✅Actively maintained 🐢Limited bandwidth 🔒Not looking for code contributions from other developers
If you have a folder structure with Markdown notes, you can use this tool to generate Markdown trees that act as a table of contents for the folder structure.
By default, the tool does the following:
- Append a complete tree to the main
README.mdfile (in the directory where the tool is executed)
README.mdfiles in subdirectories, each containing the subdirectory's name as title and a tree of the subdirectory's contents (can be disabled through command line arguments)
You can run the tool again and again without changing the result. Once a tree has been written to your main
README.md file, you can add anything below the tree (or move the tree) and the tool will respect the tree's boundaries.
Of course, it is recommended to run the tool again every time you make changes to the Markdown notes in your folder structure. It can be useful to include the tool in build scripts or pre-commit hooks.
npm install -D markdown-notes-tree
Not using Node for your project? You can install
markdown-notes-tree globally, or you can even add it as a pre-commit plugin.
Example pre-commit configuration:
repos: - repo: https://github.com/mistermicheels/markdown-notes-tree rev: v1.12.0 hooks: - id: markdown-notes-tree
You can run the tool by running
npx markdown-notes-tree from the command line or invoking
markdown-notes-tree from an npm script.
Make sure to run the tool in the top-level directory of your Markdown notes folder structure.
Ignored files and folders
By default, the tool ignores:
- Folders starting with
- Files that are not Markdown files
You can customize this using the
--includeAllDirectoriesByDefault command line arguments (see below).
Note titles from YAML front matter
Normally, the tool expects to find the note's title as the first level 1 Markdown heading in the file.
However, if a note starts with YAML front matter that has a
tree_title attribute, the value of
tree_title will be used as the note's title in the tree.
README.md files for subdirectories provide some space to add a description for the directory. If a description is provided, it will be preserved and it will also be included in generated trees containing the directory.
By default, the generated
README.md files for subdirectories use the subdirectory's name as title. If you change this into a custom title, that custom title will be preserved and it will be used in the tree instead of the name of the subdirectory.
Extra content in subdirectory README
If you add content to the generated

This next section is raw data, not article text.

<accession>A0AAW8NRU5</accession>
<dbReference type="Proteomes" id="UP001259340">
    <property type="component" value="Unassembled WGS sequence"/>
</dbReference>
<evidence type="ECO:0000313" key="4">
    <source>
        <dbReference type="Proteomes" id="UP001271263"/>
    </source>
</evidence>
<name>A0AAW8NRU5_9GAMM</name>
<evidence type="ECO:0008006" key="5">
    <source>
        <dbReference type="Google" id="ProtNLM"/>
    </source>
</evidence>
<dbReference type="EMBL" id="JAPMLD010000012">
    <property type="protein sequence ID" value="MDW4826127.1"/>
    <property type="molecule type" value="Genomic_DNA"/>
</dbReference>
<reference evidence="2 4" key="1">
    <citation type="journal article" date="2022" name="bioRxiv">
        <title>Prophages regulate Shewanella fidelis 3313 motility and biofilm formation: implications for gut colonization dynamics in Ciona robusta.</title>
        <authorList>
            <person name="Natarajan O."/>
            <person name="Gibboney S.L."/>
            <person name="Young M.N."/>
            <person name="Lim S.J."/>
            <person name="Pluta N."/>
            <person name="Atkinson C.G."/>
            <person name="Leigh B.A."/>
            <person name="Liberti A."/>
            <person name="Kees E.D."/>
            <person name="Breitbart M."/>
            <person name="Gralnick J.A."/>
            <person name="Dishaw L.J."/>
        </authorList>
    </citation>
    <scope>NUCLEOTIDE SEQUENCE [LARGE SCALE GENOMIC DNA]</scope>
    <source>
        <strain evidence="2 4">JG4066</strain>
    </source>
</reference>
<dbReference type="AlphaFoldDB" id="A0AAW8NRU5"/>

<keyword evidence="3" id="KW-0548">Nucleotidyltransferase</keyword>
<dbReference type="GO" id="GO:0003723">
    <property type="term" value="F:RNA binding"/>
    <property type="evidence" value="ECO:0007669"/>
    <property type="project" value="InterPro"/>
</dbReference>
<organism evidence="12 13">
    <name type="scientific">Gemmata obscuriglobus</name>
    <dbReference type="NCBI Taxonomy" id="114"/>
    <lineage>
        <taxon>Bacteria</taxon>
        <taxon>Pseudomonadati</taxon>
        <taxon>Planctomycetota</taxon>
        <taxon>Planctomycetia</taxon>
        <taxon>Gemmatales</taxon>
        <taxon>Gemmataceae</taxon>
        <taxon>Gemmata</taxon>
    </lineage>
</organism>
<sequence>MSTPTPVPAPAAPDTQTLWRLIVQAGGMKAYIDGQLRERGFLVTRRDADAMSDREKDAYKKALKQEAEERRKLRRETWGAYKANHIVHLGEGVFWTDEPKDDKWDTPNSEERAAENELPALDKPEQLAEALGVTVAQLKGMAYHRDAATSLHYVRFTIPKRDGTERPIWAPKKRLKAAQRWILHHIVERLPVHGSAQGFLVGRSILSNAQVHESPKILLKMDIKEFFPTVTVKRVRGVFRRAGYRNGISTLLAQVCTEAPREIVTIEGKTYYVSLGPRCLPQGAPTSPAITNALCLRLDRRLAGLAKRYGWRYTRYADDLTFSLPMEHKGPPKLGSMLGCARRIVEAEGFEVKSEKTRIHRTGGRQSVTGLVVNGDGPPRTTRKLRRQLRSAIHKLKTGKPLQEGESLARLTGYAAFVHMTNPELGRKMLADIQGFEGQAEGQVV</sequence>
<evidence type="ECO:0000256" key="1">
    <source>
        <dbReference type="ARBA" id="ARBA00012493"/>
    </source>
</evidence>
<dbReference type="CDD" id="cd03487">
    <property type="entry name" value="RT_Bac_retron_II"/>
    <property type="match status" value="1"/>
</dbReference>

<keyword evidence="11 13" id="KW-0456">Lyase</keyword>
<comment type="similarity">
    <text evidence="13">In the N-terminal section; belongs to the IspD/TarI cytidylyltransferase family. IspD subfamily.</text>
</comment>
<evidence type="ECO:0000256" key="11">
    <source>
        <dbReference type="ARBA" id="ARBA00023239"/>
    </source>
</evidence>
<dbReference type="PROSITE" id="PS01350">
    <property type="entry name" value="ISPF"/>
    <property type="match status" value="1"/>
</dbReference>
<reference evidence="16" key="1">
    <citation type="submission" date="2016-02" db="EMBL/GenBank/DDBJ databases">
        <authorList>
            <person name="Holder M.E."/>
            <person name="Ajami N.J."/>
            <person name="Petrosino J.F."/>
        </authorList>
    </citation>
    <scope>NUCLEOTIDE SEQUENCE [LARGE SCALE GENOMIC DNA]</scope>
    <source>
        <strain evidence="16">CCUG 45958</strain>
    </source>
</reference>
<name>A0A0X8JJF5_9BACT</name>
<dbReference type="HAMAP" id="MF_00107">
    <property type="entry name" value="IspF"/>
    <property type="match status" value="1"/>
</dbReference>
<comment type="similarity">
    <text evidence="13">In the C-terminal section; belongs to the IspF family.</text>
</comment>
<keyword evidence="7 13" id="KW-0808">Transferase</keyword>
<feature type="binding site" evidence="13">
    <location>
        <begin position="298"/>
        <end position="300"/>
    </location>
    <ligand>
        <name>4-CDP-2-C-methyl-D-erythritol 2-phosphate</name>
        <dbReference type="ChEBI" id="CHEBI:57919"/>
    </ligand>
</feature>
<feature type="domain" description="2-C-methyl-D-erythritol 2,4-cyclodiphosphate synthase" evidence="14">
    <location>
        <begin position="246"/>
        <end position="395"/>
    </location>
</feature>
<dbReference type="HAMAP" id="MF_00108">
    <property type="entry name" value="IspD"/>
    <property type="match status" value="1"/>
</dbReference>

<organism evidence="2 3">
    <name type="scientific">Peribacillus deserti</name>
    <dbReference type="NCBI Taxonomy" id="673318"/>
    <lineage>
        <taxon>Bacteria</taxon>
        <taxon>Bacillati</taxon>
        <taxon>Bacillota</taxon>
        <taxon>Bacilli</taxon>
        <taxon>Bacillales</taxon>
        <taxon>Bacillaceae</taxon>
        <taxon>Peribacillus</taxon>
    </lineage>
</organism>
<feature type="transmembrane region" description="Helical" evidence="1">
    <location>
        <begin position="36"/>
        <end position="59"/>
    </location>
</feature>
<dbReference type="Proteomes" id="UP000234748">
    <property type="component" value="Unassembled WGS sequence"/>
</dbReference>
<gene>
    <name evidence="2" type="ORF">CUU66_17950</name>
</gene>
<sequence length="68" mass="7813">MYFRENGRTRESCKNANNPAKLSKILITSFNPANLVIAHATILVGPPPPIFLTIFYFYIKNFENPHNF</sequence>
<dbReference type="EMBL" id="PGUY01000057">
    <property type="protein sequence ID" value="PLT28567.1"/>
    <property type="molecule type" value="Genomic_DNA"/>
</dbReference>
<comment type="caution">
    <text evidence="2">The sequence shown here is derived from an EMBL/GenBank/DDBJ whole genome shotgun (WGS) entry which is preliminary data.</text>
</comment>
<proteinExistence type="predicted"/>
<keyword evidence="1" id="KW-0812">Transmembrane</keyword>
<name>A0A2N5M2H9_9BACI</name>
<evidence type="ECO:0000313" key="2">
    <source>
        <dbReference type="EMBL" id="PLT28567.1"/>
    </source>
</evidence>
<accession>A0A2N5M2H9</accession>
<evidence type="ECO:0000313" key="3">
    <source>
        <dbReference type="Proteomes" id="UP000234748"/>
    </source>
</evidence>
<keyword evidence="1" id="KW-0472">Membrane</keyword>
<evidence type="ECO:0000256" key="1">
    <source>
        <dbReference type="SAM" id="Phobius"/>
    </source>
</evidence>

README.md files for subdirectories before the title or between the title and the description, that content will be preserved. This could be useful for image headers etc.
Command line arguments
Don't throw an error on missing title but instead use the file name as fallback.
Specify glob pattern for additional files or folders to ignore. You can use this argument multiple times in order to specify multiple glob patterns.
markdown-notes-tree --ignore **/CONTRIBUTING.md
markdown-notes-tree --ignore CONTRIBUTING.md --ignore sub1/CONTRIBUTING.md
markdown-notes-tree --ignore exclude-this-folder
Include all directories by default (don't apply the default ignored folders listed above). You can combine this with custom ignores as needed.
markdown-notes-tree --includeAllDirectoriesByDefault --ignore node_modules
Add "Go one level up" and "Go to top level" links at the top of subdirectory README files. If the
--linkToSubdirectoryReadme option is enabled, these will link directly to README files. Otherwise, they will link to directories.
Note: By design,
markdown-notes-tree only ever touches the README files and not the actual notes. Upward navigation links will not be added to the notes.
When linking to a subdirectory, link directly to its
README.md file. Note that this assumes that each subdirectory will actually have a
README.md file. By default, the tool generates these automatically.
README.md files to subdirectories. Any existing
README.md files in subdirectories will be ignored.
If a directory contains both notes and subdirectories, put the notes before the subdirectories in he tree. By default, it's the other way around.
Specify the number of spaces to use for indentation (the default is 4).
markdown-notes-tree --numberSpaces 2
Order notes in the same (sub)directory by title instead of by filename.
Filename to use for README files (both the main README file and subdirectory README files). The default is
markdown-notes-tree --readmeFilename Home.md
Don't log to the console during execution.
If subdirectory descriptions are provided, put them on a new line in the tree.
Use tabs (instead of the standard four spaces) for indentation.
- The tool does not support Markdown links inside the titles of notes and subdirectory README files
- This is intentional, because these titles will be turned into links by the tool and Markdown does not support nested links
- As a workaround, HTML links can be used (example)
- Subdirectory descriptions can only be a single paragraph, nothing more
extensions.json file should make this easy.
The build script verifies that the formatting actually matches Prettier style and that the unit and integration tests are passing.
During development, you can run the tool on a folder by navigating to the folder in the command line and then executing
node path/to/cli.js, adding arguments as needed. Example:
node ../../../cli.js --silent
Markdown processing approach
- When examining existing Markdown, use actual parsed AST where possible
- For content generated by the tool, use AST for generation where practical
- Complication: we need to retain some level of control over line endings, indentation, ...
- For user-maintained content, prefer reusing existing content instead of regenerating (the latter might change formatting syntax, for example